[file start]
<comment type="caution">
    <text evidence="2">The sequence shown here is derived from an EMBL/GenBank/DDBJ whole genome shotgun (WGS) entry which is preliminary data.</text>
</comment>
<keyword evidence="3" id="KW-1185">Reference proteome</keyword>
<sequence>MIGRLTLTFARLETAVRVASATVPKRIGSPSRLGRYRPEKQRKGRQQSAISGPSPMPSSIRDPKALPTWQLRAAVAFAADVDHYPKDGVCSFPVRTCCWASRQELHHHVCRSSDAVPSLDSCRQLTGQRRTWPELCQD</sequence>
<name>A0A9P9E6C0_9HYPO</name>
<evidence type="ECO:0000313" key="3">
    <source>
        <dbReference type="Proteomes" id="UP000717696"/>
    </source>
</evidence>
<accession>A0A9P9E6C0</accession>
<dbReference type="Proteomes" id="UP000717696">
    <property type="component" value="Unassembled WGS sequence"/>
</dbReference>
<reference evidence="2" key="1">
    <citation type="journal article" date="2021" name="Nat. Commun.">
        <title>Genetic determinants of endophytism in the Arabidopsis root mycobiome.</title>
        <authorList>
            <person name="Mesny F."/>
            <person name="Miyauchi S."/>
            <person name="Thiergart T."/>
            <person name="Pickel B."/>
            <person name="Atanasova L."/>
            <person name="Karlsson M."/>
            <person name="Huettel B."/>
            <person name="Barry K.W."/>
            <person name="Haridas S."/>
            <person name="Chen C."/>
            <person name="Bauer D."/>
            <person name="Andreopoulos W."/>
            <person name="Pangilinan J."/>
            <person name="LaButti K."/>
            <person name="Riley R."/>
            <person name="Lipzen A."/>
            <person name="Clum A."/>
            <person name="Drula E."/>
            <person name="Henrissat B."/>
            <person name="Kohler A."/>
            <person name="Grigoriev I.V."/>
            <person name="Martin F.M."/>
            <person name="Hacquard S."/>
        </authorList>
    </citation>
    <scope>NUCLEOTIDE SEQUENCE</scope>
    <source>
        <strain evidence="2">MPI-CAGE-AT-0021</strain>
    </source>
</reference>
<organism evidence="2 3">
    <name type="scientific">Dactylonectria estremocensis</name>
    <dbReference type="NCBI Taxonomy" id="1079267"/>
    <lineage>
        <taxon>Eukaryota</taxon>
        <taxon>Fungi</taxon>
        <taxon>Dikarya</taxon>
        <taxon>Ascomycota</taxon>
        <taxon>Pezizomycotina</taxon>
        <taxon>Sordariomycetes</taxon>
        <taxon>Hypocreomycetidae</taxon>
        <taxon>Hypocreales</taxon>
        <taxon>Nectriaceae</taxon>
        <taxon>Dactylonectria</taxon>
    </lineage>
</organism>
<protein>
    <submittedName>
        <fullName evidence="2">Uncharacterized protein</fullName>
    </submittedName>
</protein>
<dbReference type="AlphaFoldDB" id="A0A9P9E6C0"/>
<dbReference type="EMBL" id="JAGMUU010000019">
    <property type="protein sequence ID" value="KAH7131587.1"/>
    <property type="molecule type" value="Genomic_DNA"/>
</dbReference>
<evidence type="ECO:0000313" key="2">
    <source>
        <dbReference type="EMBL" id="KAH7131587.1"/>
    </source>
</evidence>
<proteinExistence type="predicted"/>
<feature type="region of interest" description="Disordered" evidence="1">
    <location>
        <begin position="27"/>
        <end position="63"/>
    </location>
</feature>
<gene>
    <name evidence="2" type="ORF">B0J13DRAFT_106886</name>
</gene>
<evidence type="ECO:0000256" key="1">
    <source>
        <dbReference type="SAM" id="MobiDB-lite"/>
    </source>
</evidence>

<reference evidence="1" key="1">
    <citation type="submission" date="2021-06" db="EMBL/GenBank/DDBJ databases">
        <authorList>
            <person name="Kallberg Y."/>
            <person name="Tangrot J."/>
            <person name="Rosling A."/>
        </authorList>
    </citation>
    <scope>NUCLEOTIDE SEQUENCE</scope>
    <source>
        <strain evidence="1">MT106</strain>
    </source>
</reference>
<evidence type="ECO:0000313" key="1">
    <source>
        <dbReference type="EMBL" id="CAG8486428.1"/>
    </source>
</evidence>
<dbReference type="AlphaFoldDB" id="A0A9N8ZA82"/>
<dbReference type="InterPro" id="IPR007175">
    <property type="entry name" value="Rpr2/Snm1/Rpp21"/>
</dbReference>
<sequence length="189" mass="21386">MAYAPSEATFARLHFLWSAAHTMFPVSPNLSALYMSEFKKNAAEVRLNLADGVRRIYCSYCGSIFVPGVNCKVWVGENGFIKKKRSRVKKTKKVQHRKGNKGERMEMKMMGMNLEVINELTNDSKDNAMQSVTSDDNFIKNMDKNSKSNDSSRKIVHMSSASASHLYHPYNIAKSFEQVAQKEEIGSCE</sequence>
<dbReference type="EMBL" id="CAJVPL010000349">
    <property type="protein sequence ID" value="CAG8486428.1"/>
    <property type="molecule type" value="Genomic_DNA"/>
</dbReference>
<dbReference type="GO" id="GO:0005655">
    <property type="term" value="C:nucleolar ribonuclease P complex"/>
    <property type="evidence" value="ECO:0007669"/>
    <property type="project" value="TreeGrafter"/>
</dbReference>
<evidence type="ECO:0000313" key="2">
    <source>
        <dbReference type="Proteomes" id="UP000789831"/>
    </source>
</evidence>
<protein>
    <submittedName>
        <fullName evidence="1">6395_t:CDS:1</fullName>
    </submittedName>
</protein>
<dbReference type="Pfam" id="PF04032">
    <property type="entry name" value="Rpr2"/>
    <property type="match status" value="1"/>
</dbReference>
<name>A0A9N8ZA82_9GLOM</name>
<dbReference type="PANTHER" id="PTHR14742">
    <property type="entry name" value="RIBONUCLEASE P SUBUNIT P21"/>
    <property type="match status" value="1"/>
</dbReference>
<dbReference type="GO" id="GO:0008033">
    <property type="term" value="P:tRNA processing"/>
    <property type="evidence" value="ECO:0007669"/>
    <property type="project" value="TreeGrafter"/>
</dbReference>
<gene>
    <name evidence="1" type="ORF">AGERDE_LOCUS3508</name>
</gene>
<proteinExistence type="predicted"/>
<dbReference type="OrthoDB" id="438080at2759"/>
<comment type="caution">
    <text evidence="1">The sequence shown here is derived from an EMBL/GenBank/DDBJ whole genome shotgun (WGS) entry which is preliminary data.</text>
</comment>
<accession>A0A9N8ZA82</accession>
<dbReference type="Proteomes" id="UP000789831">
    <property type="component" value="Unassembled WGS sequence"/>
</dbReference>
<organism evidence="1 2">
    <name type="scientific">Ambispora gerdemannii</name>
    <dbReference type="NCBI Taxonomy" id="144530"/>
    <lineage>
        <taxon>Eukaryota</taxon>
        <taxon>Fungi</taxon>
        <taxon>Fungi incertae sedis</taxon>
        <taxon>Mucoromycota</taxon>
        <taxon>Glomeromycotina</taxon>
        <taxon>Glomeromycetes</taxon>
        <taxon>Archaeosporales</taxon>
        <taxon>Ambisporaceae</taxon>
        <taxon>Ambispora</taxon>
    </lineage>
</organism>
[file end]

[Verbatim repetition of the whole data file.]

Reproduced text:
<comment type="caution">
    <text evidence="2">The sequence shown here is derived from an EMBL/GenBank/DDBJ whole genome shotgun (WGS) entry which is preliminary data.</text>
</comment>
<keyword evidence="3" id="KW-1185">Reference proteome</keyword>
<sequence>MIGRLTLTFARLETAVRVASATVPKRIGSPSRLGRYRPEKQRKGRQQSAISGPSPMPSSIRDPKALPTWQLRAAVAFAADVDHYPKDGVCSFPVRTCCWASRQELHHHVCRSSDAVPSLDSCRQLTGQRRTWPELCQD</sequence>
<name>A0A9P9E6C0_9HYPO</name>
<evidence type="ECO:0000313" key="3">
    <source>
        <dbReference type="Proteomes" id="UP000717696"/>
    </source>
</evidence>
<accession>A0A9P9E6C0</accession>
<dbReference type="Proteomes" id="UP000717696">
    <property type="component" value="Unassembled WGS sequence"/>
</dbReference>
<reference evidence="2" key="1">
    <citation type="journal article" date="2021" name="Nat. Commun.">
        <title>Genetic determinants of endophytism in the Arabidopsis root mycobiome.</title>
        <authorList>
            <person name="Mesny F."/>
            <person name="Miyauchi S."/>
            <person name="Thiergart T."/>
            <person name="Pickel B."/>
            <person name="Atanasova L."/>
            <person name="Karlsson M."/>
            <person name="Huettel B."/>
            <person name="Barry K.W."/>
            <person name="Haridas S."/>
            <person name="Chen C."/>
            <person name="Bauer D."/>
            <person name="Andreopoulos W."/>
            <person name="Pangilinan J."/>
            <person name="LaButti K."/>
            <person name="Riley R."/>
            <person name="Lipzen A."/>
            <person name="Clum A."/>
            <person name="Drula E."/>
            <person name="Henrissat B."/>
            <person name="Kohler A."/>
            <person name="Grigoriev I.V."/>
            <person name="Martin F.M."/>
            <person name="Hacquard S."/>
        </authorList>
    </citation>
    <scope>NUCLEOTIDE SEQUENCE</scope>
    <source>
        <strain evidence="2">MPI-CAGE-AT-0021</strain>
    </source>
</reference>
<organism evidence="2 3">
    <name type="scientific">Dactylonectria estremocensis</name>
    <dbReference type="NCBI Taxonomy" id="1079267"/>
    <lineage>
        <taxon>Eukaryota</taxon>
        <taxon>Fungi</taxon>
        <taxon>Dikarya</taxon>
        <taxon>Ascomycota</taxon>
        <taxon>Pezizomycotina</taxon>
        <taxon>Sordariomycetes</taxon>
        <taxon>Hypocreomycetidae</taxon>
        <taxon>Hypocreales</taxon>
        <taxon>Nectriaceae</taxon>
        <taxon>Dactylonectria</taxon>
    </lineage>
</organism>
<protein>
    <submittedName>
        <fullName evidence="2">Uncharacterized protein</fullName>
    </submittedName>
</protein>
<dbReference type="AlphaFoldDB" id="A0A9P9E6C0"/>
<dbReference type="EMBL" id="JAGMUU010000019">
    <property type="protein sequence ID" value="KAH7131587.1"/>
    <property type="molecule type" value="Genomic_DNA"/>
</dbReference>
<evidence type="ECO:0000313" key="2">
    <source>
        <dbReference type="EMBL" id="KAH7131587.1"/>
    </source>
</evidence>
<proteinExistence type="predicted"/>
<feature type="region of interest" description="Disordered" evidence="1">
    <location>
        <begin position="27"/>
        <end position="63"/>
    </location>
</feature>
<gene>
    <name evidence="2" type="ORF">B0J13DRAFT_106886</name>
</gene>
<evidence type="ECO:0000256" key="1">
    <source>
        <dbReference type="SAM" id="MobiDB-lite"/>
    </source>
</evidence>

<reference evidence="1" key="1">
    <citation type="submission" date="2021-06" db="EMBL/GenBank/DDBJ databases">
        <authorList>
            <person name="Kallberg Y."/>
            <person name="Tangrot J."/>
            <person name="Rosling A."/>
        </authorList>
    </citation>
    <scope>NUCLEOTIDE SEQUENCE</scope>
    <source>
        <strain evidence="1">MT106</strain>
    </source>
</reference>
<evidence type="ECO:0000313" key="1">
    <source>
        <dbReference type="EMBL" id="CAG8486428.1"/>
    </source>
</evidence>
<dbReference type="AlphaFoldDB" id="A0A9N8ZA82"/>
<dbReference type="InterPro" id="IPR007175">
    <property type="entry name" value="Rpr2/Snm1/Rpp21"/>
</dbReference>
<sequence length="189" mass="21386">MAYAPSEATFARLHFLWSAAHTMFPVSPNLSALYMSEFKKNAAEVRLNLADGVRRIYCSYCGSIFVPGVNCKVWVGENGFIKKKRSRVKKTKKVQHRKGNKGERMEMKMMGMNLEVINELTNDSKDNAMQSVTSDDNFIKNMDKNSKSNDSSRKIVHMSSASASHLYHPYNIAKSFEQVAQKEEIGSCE</sequence>
<dbReference type="EMBL" id="CAJVPL010000349">
    <property type="protein sequence ID" value="CAG8486428.1"/>
    <property type="molecule type" value="Genomic_DNA"/>
</dbReference>
<dbReference type="GO" id="GO:0005655">
    <property type="term" value="C:nucleolar ribonuclease P complex"/>
    <property type="evidence" value="ECO:0007669"/>
    <property type="project" value="TreeGrafter"/>
</dbReference>
<evidence type="ECO:0000313" key="2">
    <source>
        <dbReference type="Proteomes" id="UP000789831"/>
    </source>
</evidence>
<protein>
    <submittedName>
        <fullName evidence="1">6395_t:CDS:1</fullName>
    </submittedName>
</protein>
<dbReference type="Pfam" id="PF04032">
    <property type="entry name" value="Rpr2"/>
    <property type="match status" value="1"/>
</dbReference>
<name>A0A9N8ZA82_9GLOM</name>
<dbReference type="PANTHER" id="PTHR14742">
    <property type="entry name" value="RIBONUCLEASE P SUBUNIT P21"/>
    <property type="match status" value="1"/>
</dbReference>
<dbReference type="GO" id="GO:0008033">
    <property type="term" value="P:tRNA processing"/>
    <property type="evidence" value="ECO:0007669"/>
    <property type="project" value="TreeGrafter"/>
</dbReference>
<gene>
    <name evidence="1" type="ORF">AGERDE_LOCUS3508</name>
</gene>
<proteinExistence type="predicted"/>
<dbReference type="OrthoDB" id="438080at2759"/>
<comment type="caution">
    <text evidence="1">The sequence shown here is derived from an EMBL/GenBank/DDBJ whole genome shotgun (WGS) entry which is preliminary data.</text>
</comment>
<accession>A0A9N8ZA82</accession>
<dbReference type="Proteomes" id="UP000789831">
    <property type="component" value="Unassembled WGS sequence"/>
</dbReference>
<organism evidence="1 2">
    <name type="scientific">Ambispora gerdemannii</name>
    <dbReference type="NCBI Taxonomy" id="144530"/>
    <lineage>
        <taxon>Eukaryota</taxon>
        <taxon>Fungi</taxon>
        <taxon>Fungi incertae sedis</taxon>
        <taxon>Mucoromycota</taxon>
        <taxon>Glomeromycotina</taxon>
        <taxon>Glomeromycetes</taxon>
        <taxon>Archaeosporales</taxon>
        <taxon>Ambisporaceae</taxon>
        <taxon>Ambispora</taxon>
    </lineage>
</organism>